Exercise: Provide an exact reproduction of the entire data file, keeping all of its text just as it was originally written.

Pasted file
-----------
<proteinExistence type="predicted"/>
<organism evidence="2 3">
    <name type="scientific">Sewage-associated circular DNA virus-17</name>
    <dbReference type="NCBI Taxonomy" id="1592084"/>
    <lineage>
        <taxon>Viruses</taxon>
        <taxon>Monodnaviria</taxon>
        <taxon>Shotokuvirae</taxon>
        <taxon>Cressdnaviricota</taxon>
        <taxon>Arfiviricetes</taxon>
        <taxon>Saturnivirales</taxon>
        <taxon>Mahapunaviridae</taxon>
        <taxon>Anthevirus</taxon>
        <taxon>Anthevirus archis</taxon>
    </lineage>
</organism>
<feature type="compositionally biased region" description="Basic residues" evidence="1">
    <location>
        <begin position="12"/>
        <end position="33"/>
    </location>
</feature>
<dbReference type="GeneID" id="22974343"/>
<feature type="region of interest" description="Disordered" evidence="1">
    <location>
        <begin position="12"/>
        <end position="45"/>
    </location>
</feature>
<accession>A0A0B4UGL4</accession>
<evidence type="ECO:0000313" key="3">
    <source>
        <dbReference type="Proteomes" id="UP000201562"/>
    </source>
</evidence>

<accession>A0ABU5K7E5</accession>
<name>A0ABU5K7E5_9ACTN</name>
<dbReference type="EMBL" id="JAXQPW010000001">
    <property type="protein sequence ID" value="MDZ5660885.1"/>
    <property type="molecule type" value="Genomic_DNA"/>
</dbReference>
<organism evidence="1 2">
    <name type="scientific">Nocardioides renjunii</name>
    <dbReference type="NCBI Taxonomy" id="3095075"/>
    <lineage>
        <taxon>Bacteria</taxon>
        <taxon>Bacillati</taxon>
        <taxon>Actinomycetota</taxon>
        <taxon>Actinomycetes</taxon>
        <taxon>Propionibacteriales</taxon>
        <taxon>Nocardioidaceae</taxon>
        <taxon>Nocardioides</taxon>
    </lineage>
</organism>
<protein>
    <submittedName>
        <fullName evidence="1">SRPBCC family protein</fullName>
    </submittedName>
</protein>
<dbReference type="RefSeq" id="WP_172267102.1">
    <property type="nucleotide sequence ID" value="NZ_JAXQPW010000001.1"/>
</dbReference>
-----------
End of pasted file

<proteinExistence type="predicted"/>
<organism evidence="2 3">
    <name type="scientific">Sewage-associated circular DNA virus-17</name>
    <dbReference type="NCBI Taxonomy" id="1592084"/>
    <lineage>
        <taxon>Viruses</taxon>
        <taxon>Monodnaviria</taxon>
        <taxon>Shotokuvirae</taxon>
        <taxon>Cressdnaviricota</taxon>
        <taxon>Arfiviricetes</taxon>
        <taxon>Saturnivirales</taxon>
        <taxon>Mahapunaviridae</taxon>
        <taxon>Anthevirus</taxon>
        <taxon>Anthevirus archis</taxon>
    </lineage>
</organism>
<feature type="compositionally biased region" description="Basic residues" evidence="1">
    <location>
        <begin position="12"/>
        <end position="33"/>
    </location>
</feature>
<dbReference type="GeneID" id="22974343"/>
<feature type="region of interest" description="Disordered" evidence="1">
    <location>
        <begin position="12"/>
        <end position="45"/>
    </location>
</feature>
<accession>A0A0B4UGL4</accession>
<evidence type="ECO:0000313" key="3">
    <source>
        <dbReference type="Proteomes" id="UP000201562"/>
    </source>
</evidence>

<accession>A0ABU5K7E5</accession>
<name>A0ABU5K7E5_9ACTN</name>
<dbReference type="EMBL" id="JAXQPW010000001">
    <property type="protein sequence ID" value="MDZ5660885.1"/>
    <property type="molecule type" value="Genomic_DNA"/>
</dbReference>
<organism evidence="1 2">
    <name type="scientific">Nocardioides renjunii</name>
    <dbReference type="NCBI Taxonomy" id="3095075"/>
    <lineage>
        <taxon>Bacteria</taxon>
        <taxon>Bacillati</taxon>
        <taxon>Actinomycetota</taxon>
        <taxon>Actinomycetes</taxon>
        <taxon>Propionibacteriales</taxon>
        <taxon>Nocardioidaceae</taxon>
        <taxon>Nocardioides</taxon>
    </lineage>
</organism>
<protein>
    <submittedName>
        <fullName evidence="1">SRPBCC family protein</fullName>
    </submittedName>
</protein>
<dbReference type="RefSeq" id="WP_172267102.1">
    <property type="nucleotide sequence ID" value="NZ_JAXQPW010000001.1"/>
</dbReference>